LAS VEGAS – Tim O’Connell had a gut feeling the match-up was going to happen.
The reigning world champion bareback rider had already been matched with the 2017 Bareback Horse of the Year, Virgil, in the third go-round of the Wrangler National Finals Rodeo. The result was an arena-record tying ride of 91.5.
In his heart, though, O’Connell just knew he would be matched with the 2016 Horse of the Year, Powder River Rodeo’s Craig at Midnight. Both are powerful gray horses, athletic and extremely hard to ride.
“John Franzen would always send me videos of Craig running through the pastures and getting him beefed up and ready to go to the NFR,” he said, referring to the son of Powder River’s owner, Hank Franzen. “God has a funny way of just letting you know.
“I knew I was going to have Craig at Midnight at the second ‘eliminator’ round.”
That happened Thursday night during the eighth round of ProRodeo’s grand championship. The two powerhouses slugged it out across the Thomas & Mack Arena dirt for 85 points. That was good enough to finish in a tie for fourth place, worth $8,885 and increased O’Connell’s NFR earnings to $96,731.
His dance with what he dubbed as a “fire-breathing dragon” helped push his season earnings to $298,647 – just a stone’s throw from crossing the $300,000 barrier. He has ridden eight horses for a cumulative score of 683 points and leads the average race – should he stay there through the final two rounds, he will pocket an additional $67,269.
That means he has a very good chance to earn more in 2017 than he did in his first gold-buckle campaign. But Thursday night was not easy. Craig at Midnight did everything he could to get O’Connell to the ground.
“My trainer and I talked about it, and we prepared for stuff like this,” he said. “The stuff that makes champions champions is when you have to dig down deep. You show up not knowing if you’re going to win or not.
“There’s a saying: ‘It’s not the size of the dog in the fight but the size of the fight in the dog.’ I kept telling myself that before I nodded my head (to start the ride). ‘It is not his night tonight. He can have it any other night, but not tonight. It’s my night. There is nothing that horse can do tonight to get me on the ground.’ ”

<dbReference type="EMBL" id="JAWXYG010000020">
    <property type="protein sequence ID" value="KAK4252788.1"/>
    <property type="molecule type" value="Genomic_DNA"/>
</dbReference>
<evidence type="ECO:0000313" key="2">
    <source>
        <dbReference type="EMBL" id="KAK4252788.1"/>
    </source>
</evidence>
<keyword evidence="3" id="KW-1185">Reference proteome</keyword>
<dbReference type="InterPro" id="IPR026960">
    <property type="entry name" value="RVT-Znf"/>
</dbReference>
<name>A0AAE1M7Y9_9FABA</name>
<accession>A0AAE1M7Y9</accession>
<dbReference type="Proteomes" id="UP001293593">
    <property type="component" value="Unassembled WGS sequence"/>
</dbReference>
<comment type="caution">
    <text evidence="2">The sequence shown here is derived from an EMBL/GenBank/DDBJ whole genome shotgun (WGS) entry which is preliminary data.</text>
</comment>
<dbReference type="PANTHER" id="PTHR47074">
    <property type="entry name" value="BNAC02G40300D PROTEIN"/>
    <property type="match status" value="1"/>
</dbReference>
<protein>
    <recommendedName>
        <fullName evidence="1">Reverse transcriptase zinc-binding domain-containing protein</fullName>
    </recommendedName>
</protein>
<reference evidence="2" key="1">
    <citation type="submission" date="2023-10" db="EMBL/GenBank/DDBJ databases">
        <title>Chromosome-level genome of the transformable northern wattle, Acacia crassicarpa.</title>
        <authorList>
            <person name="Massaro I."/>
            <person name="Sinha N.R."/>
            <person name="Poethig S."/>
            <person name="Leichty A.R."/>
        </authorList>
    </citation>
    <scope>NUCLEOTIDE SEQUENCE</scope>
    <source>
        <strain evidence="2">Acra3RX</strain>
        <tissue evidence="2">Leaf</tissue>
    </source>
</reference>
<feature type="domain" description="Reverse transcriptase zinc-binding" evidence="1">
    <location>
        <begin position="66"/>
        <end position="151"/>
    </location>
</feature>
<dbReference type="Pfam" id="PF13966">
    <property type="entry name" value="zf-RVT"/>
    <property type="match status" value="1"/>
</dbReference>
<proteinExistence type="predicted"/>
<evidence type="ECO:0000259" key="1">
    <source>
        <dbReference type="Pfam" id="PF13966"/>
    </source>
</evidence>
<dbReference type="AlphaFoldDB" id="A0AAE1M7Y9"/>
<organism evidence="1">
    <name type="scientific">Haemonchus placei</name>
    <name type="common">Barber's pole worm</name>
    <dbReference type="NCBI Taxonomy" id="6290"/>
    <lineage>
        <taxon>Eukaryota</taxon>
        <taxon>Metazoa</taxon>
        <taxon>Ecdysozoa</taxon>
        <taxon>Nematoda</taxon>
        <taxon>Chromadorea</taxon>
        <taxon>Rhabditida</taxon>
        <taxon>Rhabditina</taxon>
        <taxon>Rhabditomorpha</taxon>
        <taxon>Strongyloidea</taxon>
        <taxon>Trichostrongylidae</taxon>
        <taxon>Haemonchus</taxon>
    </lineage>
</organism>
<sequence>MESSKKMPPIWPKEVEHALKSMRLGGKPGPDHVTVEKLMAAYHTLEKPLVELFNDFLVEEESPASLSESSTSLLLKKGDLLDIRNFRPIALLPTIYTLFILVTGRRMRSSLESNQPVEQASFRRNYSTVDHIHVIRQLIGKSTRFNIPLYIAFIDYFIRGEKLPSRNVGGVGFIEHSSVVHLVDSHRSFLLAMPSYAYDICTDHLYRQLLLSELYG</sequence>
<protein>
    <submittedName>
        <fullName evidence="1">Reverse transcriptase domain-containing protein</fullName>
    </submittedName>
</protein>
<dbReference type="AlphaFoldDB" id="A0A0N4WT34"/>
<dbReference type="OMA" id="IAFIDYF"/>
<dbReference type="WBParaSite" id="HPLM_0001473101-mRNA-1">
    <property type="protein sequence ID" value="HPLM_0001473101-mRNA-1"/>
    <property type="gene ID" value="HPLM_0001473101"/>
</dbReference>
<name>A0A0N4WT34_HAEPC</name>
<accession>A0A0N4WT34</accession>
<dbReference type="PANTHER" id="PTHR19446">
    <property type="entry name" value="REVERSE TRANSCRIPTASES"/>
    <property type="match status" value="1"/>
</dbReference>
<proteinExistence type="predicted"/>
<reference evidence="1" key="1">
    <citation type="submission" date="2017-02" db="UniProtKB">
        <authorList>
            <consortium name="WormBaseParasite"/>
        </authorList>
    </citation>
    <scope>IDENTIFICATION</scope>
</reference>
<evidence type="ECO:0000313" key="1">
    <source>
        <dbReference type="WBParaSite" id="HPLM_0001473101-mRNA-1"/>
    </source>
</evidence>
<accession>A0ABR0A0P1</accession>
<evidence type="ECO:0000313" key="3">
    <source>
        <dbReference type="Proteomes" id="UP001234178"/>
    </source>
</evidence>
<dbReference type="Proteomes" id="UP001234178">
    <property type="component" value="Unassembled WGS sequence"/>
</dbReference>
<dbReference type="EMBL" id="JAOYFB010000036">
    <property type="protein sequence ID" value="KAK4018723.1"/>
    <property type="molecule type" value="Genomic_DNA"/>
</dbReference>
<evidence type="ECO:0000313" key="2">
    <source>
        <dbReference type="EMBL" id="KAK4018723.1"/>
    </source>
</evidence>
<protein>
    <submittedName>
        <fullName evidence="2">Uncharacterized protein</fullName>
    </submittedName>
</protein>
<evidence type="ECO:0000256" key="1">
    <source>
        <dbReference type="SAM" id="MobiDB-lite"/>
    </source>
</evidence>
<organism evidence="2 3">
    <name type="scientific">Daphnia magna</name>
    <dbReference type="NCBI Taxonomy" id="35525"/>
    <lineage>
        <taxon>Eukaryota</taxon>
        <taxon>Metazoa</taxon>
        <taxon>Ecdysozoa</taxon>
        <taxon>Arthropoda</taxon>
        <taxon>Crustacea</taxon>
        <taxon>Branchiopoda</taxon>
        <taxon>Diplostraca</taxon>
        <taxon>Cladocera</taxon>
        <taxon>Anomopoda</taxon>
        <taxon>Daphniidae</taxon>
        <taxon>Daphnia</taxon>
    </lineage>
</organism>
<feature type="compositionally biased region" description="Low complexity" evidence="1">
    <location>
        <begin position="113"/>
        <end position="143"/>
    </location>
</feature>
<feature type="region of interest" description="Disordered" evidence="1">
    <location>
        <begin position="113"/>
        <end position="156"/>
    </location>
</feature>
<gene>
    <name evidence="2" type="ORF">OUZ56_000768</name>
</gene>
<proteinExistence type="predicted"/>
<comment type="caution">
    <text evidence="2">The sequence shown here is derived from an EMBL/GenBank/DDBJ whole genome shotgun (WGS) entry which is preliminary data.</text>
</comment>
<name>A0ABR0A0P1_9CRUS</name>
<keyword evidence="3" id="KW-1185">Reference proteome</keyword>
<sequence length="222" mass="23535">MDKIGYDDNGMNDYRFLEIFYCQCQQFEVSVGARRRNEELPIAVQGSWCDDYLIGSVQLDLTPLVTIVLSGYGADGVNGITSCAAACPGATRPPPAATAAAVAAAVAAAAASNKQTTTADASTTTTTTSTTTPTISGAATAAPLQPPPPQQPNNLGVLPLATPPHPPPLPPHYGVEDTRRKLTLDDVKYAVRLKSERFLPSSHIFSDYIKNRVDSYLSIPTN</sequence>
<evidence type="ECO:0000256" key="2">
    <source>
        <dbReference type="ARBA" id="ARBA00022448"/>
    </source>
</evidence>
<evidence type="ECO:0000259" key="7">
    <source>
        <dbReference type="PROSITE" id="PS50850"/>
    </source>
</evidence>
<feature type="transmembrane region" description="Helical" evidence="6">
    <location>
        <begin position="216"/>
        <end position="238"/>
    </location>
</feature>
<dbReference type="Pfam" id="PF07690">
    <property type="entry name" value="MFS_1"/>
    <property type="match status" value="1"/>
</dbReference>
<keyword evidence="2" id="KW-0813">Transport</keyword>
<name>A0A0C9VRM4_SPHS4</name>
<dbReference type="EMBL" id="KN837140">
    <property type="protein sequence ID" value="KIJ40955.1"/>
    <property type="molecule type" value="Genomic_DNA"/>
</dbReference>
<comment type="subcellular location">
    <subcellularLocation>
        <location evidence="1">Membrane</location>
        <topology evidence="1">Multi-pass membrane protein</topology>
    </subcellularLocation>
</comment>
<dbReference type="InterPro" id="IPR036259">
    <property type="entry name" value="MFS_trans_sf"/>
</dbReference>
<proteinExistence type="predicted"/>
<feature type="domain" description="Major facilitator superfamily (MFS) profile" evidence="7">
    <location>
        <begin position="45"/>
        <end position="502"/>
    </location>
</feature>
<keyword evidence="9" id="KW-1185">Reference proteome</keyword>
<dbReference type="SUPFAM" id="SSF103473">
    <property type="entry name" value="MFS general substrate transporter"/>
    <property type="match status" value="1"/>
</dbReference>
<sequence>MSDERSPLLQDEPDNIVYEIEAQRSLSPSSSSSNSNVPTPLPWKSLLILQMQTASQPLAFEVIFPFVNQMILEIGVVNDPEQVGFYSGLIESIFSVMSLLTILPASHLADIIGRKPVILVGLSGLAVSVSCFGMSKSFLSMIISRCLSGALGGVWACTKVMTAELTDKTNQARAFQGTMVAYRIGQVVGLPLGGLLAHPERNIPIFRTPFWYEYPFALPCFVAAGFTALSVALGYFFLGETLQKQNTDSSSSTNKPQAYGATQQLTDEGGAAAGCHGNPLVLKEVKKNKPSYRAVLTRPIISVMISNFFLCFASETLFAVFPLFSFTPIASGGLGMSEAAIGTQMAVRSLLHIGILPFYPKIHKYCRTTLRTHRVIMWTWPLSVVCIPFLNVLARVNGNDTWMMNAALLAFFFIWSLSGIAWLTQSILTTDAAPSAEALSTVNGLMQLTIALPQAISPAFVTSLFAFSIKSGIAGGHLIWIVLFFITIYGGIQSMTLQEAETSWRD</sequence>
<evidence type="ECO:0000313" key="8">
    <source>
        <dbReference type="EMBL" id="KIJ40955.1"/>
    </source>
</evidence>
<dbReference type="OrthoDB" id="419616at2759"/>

It was like a prize fight, and it’s quite fitting that it happened in Las Vegas. There were no tricks; it was just two champions going blow to blow for 8 seconds.
“I didn’t make the pickup horse; he launched me in the air,” O’Connell said. “I feel like I was 20 feet in the air before I started to come down. He had a shot to kick me if he wanted, and he chose not to. I was just very thankful that I had faith and that, now, the ‘eliminator’ pens area done.”
There are two nights remaining for the 2017 season. O’Connell has a lead of more than $93,000 over the No. 2 man, Texan Richmond Champion. But no lead is secure, especially with so much money on the table. O’Connell leads Champion by just half a point in the average race. Still, he will appreciate his ride on a big gray horse on the eighth night of the NFR.
“I had to bear down tonight,” O’Connell said. “I don’t know if my form was very great, but I just fought tonight. When you have to fight to stay on one you have to give it everything you got, and I gave it everything I had. That is a win for me. I don’t care if I would have won the round or if I would have been last, but I knew I left if all on the table.”